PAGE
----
In conjunction with the uniquely crafted Indian and Chinese boxes featured in The Story by Saffronart, Medha Kapur shares a note on Antique Writing Boxes or Lap Desks
Mumbai: Writing boxes or lap desks have existed for many centuries and in many cultures. More of a personal possession than the writing desk or table, these were mainly used by men and were also a symbol of social status. Essentially, writing boxes were small enough to be carried anywhere and often traveled with the owner. Antique lap desks had hinged writing surfaces, often covered in leather or felt, that flipped up to reveal storage space for papers. Individual compartments were designed to hold inkwells, pens, sealing wax, and other writing implements. Some desks also had concealed storage compartments.
From the late 1700s, writing boxes were frequently used in military expeditions and travels, besides libraries and drawing rooms. Several famous pieces of literature, contracts, letters and postcards have been penned on them. These boxes were hugely popular among army officers, who used them to write letters to their loved ones, as well as for business.
In the middle of the 18th century, with industrialization, land reforms, new mechanical inventions and expanding overseas trade coming into play, there was a need for goods to be transported. This led to a boom in personal travel as well. Portable writing boxes became obligatory for more people as they transacted, traveled or wrote letters from home. Education was revived on many levels of society to cope with the new needs. These boxes were an item that connected with intellectuals; however, the style, quality, ornament and form of the desk also played an important role.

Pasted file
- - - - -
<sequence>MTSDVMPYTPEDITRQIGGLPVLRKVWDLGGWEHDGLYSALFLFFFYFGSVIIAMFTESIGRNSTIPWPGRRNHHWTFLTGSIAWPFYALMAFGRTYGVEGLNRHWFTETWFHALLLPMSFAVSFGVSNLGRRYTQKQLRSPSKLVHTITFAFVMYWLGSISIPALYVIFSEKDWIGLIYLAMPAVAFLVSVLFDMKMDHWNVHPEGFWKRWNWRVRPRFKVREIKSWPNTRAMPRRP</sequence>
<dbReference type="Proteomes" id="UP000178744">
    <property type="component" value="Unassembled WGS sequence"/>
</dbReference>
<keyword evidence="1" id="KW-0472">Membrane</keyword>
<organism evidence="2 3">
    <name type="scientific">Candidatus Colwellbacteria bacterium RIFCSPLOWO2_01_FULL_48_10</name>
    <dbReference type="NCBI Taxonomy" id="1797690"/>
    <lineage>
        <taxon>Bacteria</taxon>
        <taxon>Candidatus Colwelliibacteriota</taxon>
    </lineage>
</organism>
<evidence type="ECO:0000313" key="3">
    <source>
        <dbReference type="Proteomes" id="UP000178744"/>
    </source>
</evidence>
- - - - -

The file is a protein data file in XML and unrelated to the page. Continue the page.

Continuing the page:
Thomas Jefferson conceptualized a design for a small lap desk that could be taken anywhere. This desk, one of numerous inventions Jefferson devised for his own convenience, was designed in May 1776 and built by Benjamin Randolph, a Philadelphia cabinetmaker and prominent patriot. Randolph built the desk for Jefferson based on his plans, using solid mahogany with inlays at both ends. Though small, the desk must have proved a very difficult project, with lots of fine, delicate details to be taken into account. The desk, being small and portable, provided the perfect companion to Jefferson during his travels, allowing him the comfort of reading and writing wherever he roamed. Many of Jefferson’s letters, memos and papers were composed on the desk, and it was also used in the drafting of the Declaration of Independence. Jefferson carried the desk with him until the year he died – at which point it was passed on to his grandson-in-law, Joseph Coolidge.
Another interesting writing box from the permanent collection of the Metropolitan Museum of Art in New York is a late 16th or early 17th century example from India, probably Gujarat or Sindh. This box consists of sections made from diverse materials including tin, wood, ivory and bone.